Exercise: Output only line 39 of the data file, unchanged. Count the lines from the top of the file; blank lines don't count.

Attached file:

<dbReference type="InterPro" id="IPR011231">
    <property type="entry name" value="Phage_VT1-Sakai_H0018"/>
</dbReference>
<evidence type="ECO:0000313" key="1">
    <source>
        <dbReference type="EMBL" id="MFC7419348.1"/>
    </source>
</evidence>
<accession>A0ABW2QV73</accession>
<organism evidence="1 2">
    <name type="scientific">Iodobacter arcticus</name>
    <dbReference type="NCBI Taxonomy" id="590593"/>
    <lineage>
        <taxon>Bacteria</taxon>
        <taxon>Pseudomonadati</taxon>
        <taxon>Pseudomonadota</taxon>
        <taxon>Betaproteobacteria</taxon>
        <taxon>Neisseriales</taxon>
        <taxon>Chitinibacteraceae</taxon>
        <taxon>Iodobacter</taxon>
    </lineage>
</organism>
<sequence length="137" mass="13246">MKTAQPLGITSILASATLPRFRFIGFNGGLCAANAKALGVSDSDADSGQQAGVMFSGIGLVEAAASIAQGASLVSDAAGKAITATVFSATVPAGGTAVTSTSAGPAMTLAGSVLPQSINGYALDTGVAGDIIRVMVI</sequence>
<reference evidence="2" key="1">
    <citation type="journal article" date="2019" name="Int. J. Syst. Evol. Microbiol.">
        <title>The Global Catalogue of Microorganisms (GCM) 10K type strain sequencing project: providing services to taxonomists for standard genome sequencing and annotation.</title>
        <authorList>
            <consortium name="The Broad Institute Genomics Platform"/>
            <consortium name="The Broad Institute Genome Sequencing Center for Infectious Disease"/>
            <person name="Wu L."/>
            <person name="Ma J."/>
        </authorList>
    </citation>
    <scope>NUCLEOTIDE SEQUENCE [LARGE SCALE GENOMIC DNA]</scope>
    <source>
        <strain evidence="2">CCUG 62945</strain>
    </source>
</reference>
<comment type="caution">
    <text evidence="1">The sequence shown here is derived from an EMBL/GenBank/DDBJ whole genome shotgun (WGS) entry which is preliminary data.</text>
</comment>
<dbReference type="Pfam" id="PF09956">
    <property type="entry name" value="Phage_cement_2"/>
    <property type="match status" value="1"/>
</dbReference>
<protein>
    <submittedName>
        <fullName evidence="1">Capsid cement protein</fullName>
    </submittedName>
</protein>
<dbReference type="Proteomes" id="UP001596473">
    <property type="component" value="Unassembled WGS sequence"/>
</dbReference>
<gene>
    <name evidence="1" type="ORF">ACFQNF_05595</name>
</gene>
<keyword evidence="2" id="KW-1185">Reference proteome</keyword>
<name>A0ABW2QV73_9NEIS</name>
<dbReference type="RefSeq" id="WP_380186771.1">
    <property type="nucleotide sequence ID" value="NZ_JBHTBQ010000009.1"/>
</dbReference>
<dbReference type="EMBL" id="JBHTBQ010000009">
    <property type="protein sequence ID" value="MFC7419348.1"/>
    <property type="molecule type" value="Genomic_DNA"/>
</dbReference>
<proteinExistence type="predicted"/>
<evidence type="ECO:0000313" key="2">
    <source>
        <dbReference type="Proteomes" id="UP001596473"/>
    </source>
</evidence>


<comment type="caution">